Jane Austen's novel has become contentious because of the Antiguan reference. In his recent book with the self-explanatory title Culture and Imperialism, Edward Said devotes a good deal of attention to the book. It doesn't occur to him that the Antiguan plantation is a device in the plot designed to remove Sir Thomas from the action at a critical moment, and may have no political or economic significance.

What's for certain is that Bertram's plantations, had they existed, would have decayed and fallen. The years after the emancipation of the slaves were bleak ones for the West Indians: they were paid a pittance by land- owners who were no longer obliged even to feed and clothe them. What is strange is how much of England the islands retained, Antigua more than most: it is in some ways more English than England. At Willikie's on a Sunday morning you see something you will never see from Land's End to Hadrian's Wall: an Anglican church with standing room only, packed out on to the porch.

The hotels and restaurants are also curiously reminiscent of home. Around English Harbour there are several Italianate or seafood eateries which might be found in the Home Counties. Although St John's is little more than an overgrown village, whose buildings are still mostly only two-storey, it too has something of the air of an English seaside town.

And there, on the edge of the town, was one of the things we - or I - had come for. The attachment of the West Indians to cricket is a fascinating oddity. It was introduced some time in the last century, presumably by British soldiers and sailors. By 1895, when a touring English side found that it was the national passion of the island, a member of the touring party kept a diary in which he artlessly recorded that "in Antigua they get severely offended if they are addressed as `Niggers'. Blacks is the name they like to be called"; and described how a match had been watched by a crowd of 7,000, which must have been a fifth of the population of the island then. He recorded an Antiguan cricketer who said that "although some of his team were physically puny, if they had the same food as we, they would readily have beaten us."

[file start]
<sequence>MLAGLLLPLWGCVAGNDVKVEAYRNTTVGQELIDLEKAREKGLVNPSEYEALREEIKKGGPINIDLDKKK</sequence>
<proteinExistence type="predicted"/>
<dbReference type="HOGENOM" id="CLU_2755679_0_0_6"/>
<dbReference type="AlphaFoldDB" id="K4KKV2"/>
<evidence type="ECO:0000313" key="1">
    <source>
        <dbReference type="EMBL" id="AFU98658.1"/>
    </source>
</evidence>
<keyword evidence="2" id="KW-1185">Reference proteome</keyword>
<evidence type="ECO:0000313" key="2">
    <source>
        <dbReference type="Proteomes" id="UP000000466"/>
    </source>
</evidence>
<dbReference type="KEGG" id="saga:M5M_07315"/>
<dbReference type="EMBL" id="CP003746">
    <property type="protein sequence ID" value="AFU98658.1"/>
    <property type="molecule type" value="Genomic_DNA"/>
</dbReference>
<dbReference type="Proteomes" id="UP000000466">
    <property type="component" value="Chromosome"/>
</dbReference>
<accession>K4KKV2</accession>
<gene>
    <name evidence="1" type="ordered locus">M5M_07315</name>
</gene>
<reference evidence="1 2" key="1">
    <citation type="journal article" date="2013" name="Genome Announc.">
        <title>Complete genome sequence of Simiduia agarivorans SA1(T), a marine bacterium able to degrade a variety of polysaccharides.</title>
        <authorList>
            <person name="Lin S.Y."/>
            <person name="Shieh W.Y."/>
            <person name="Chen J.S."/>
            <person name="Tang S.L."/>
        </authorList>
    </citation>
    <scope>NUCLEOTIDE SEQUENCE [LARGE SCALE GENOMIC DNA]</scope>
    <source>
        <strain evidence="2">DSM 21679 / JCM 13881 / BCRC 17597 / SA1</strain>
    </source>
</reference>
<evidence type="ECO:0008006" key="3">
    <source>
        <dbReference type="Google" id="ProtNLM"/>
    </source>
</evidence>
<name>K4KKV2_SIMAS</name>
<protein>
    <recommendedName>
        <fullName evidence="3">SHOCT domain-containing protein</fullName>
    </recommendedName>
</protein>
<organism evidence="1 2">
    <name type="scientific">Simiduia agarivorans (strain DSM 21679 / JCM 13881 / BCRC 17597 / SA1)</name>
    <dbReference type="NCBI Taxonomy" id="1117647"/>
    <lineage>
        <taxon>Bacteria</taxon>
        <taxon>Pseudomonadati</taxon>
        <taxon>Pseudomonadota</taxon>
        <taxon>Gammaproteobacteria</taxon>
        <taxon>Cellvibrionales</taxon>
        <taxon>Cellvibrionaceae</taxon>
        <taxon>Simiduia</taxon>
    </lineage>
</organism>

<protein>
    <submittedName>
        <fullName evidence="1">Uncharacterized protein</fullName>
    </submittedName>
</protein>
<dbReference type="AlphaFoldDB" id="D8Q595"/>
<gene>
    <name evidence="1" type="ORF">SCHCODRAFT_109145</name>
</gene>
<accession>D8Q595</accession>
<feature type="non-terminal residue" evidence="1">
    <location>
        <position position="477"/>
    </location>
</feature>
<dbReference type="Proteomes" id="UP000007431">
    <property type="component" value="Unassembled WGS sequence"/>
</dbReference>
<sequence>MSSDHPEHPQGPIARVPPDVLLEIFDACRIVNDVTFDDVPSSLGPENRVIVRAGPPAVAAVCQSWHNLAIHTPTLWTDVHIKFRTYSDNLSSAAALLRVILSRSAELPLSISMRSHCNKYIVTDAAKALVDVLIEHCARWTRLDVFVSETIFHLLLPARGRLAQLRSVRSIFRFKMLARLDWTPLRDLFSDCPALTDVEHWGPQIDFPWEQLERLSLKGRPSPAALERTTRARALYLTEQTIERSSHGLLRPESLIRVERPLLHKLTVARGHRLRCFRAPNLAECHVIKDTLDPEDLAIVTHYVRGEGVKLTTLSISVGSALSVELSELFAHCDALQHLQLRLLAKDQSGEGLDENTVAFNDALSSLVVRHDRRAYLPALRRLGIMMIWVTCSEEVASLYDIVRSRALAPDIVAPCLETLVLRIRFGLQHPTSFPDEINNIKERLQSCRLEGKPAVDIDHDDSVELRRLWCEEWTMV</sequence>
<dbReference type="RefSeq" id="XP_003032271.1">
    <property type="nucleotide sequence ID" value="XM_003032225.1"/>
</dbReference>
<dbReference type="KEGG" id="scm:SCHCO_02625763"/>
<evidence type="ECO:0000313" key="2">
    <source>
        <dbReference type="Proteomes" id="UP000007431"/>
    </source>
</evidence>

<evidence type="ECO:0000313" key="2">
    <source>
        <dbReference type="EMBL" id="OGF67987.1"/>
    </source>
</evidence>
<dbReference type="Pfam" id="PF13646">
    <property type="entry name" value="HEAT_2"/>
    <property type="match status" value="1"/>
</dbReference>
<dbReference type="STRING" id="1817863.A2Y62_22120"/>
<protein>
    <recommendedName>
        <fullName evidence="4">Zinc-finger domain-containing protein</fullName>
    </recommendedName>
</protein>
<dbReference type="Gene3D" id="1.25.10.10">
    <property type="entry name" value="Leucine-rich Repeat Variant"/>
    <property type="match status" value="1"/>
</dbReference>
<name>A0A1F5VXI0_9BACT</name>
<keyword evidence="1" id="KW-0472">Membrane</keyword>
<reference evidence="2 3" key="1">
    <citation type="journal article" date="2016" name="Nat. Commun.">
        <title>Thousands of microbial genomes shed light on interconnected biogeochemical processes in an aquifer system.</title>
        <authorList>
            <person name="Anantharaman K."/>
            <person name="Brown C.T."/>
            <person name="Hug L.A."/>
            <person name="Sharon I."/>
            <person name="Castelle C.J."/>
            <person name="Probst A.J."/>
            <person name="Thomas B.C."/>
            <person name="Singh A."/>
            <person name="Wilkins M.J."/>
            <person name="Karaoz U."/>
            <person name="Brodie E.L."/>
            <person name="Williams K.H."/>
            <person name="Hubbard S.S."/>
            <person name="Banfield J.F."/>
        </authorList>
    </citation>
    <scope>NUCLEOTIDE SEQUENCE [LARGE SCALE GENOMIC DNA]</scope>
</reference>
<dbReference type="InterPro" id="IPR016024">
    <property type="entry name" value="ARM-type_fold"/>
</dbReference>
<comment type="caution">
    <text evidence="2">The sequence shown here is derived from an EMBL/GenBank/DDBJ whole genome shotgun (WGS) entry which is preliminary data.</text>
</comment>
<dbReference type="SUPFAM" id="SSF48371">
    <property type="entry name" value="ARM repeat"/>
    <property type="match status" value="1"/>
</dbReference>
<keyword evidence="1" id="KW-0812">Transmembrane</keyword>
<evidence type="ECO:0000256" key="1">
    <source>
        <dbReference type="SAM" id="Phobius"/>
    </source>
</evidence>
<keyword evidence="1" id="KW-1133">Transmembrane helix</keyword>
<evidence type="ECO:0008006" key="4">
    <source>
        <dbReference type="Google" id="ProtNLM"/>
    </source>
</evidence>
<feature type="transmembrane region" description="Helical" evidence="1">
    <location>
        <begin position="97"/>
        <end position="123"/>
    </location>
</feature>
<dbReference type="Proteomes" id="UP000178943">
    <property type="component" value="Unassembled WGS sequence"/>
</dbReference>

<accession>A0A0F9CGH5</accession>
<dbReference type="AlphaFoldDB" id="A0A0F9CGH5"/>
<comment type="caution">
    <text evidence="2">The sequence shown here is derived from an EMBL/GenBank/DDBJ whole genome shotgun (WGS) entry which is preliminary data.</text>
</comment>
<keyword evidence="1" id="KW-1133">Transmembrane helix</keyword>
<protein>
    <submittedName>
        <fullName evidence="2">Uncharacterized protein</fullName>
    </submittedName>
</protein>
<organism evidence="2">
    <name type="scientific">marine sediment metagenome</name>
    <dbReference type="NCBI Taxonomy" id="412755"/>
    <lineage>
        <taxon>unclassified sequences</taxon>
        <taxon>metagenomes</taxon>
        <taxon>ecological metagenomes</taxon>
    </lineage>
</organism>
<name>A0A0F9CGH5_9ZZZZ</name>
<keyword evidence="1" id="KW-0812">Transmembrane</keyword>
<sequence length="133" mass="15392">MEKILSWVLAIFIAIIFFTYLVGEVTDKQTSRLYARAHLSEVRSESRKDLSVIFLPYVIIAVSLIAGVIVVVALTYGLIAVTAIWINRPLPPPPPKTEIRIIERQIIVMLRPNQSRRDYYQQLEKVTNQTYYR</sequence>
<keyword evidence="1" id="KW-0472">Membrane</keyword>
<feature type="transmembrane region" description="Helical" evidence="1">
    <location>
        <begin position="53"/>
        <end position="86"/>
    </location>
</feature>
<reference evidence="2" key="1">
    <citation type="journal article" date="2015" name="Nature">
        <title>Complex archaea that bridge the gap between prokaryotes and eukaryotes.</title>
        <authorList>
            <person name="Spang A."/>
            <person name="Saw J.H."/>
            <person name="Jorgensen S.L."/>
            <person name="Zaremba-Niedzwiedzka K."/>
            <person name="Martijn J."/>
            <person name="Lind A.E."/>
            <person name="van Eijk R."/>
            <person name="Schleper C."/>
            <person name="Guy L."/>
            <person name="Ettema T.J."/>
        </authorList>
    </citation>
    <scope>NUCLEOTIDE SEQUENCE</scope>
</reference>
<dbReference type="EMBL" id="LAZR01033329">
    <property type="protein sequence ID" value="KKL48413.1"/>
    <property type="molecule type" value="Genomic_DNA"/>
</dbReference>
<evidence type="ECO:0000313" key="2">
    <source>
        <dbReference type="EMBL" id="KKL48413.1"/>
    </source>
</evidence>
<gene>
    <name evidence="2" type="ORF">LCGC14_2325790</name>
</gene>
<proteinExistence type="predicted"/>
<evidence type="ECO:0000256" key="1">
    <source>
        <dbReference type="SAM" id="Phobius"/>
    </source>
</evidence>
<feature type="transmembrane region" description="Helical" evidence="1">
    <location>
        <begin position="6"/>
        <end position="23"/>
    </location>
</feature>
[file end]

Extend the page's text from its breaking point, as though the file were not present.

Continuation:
You cannot say he was wrong. The Antiguans ate better, grew bigger, and they beat us. I watched the tour match between the MCC (as I still think of them) and the Leewards, which is to say effectively Antigua. It says something that an island with a population of 65,000 can give England a close-run game. But then this tiny island has produced Viv Richards, Andy Roberts and Richie Richardson, and on a good day a best-of-Antigua XI from the last 25 years could take on any Test side in the world.

So several happy days were spent like this: early swim, breakfast, read and swim again, then to the cricket, leaving my wife contentedly on the beach where I rejoined her after close of play for a last swim, a rum punch and then (perhaps) a drive to dinner near English Harbour.

I was restless after a week and needed something more than a diet of sun, sea and sport. But to escape the English February, there are few better places than Antigua for a break. !